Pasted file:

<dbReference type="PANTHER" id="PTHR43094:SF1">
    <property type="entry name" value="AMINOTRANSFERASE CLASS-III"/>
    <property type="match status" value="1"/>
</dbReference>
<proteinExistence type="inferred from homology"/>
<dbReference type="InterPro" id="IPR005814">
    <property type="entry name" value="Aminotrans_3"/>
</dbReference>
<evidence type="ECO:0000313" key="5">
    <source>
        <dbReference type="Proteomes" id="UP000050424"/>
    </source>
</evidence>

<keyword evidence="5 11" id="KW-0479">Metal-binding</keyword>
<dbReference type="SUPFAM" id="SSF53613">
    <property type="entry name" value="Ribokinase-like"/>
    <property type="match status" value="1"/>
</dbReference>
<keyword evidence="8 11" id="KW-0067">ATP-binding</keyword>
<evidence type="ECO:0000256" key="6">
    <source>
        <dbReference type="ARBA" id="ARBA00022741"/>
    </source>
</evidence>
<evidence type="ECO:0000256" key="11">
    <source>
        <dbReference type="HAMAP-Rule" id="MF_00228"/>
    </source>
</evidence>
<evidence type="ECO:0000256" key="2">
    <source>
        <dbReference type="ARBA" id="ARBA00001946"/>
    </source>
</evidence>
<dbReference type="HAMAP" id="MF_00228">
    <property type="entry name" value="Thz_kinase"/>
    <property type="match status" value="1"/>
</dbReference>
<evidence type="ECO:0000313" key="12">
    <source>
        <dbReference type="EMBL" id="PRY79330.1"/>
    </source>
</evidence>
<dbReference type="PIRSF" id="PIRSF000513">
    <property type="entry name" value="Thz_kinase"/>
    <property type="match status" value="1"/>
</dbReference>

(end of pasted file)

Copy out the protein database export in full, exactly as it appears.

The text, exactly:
<dbReference type="PANTHER" id="PTHR43094:SF1">
    <property type="entry name" value="AMINOTRANSFERASE CLASS-III"/>
    <property type="match status" value="1"/>
</dbReference>
<proteinExistence type="inferred from homology"/>
<dbReference type="InterPro" id="IPR005814">
    <property type="entry name" value="Aminotrans_3"/>
</dbReference>
<evidence type="ECO:0000313" key="5">
    <source>
        <dbReference type="Proteomes" id="UP000050424"/>
    </source>
</evidence>

<keyword evidence="5 11" id="KW-0479">Metal-binding</keyword>
<dbReference type="SUPFAM" id="SSF53613">
    <property type="entry name" value="Ribokinase-like"/>
    <property type="match status" value="1"/>
</dbReference>
<keyword evidence="8 11" id="KW-0067">ATP-binding</keyword>
<evidence type="ECO:0000256" key="6">
    <source>
        <dbReference type="ARBA" id="ARBA00022741"/>
    </source>
</evidence>
<evidence type="ECO:0000256" key="11">
    <source>
        <dbReference type="HAMAP-Rule" id="MF_00228"/>
    </source>
</evidence>
<evidence type="ECO:0000256" key="2">
    <source>
        <dbReference type="ARBA" id="ARBA00001946"/>
    </source>
</evidence>
<dbReference type="HAMAP" id="MF_00228">
    <property type="entry name" value="Thz_kinase"/>
    <property type="match status" value="1"/>
</dbReference>
<evidence type="ECO:0000313" key="12">
    <source>
        <dbReference type="EMBL" id="PRY79330.1"/>
    </source>
</evidence>
<dbReference type="PIRSF" id="PIRSF000513">
    <property type="entry name" value="Thz_kinase"/>
    <property type="match status" value="1"/>
</dbReference>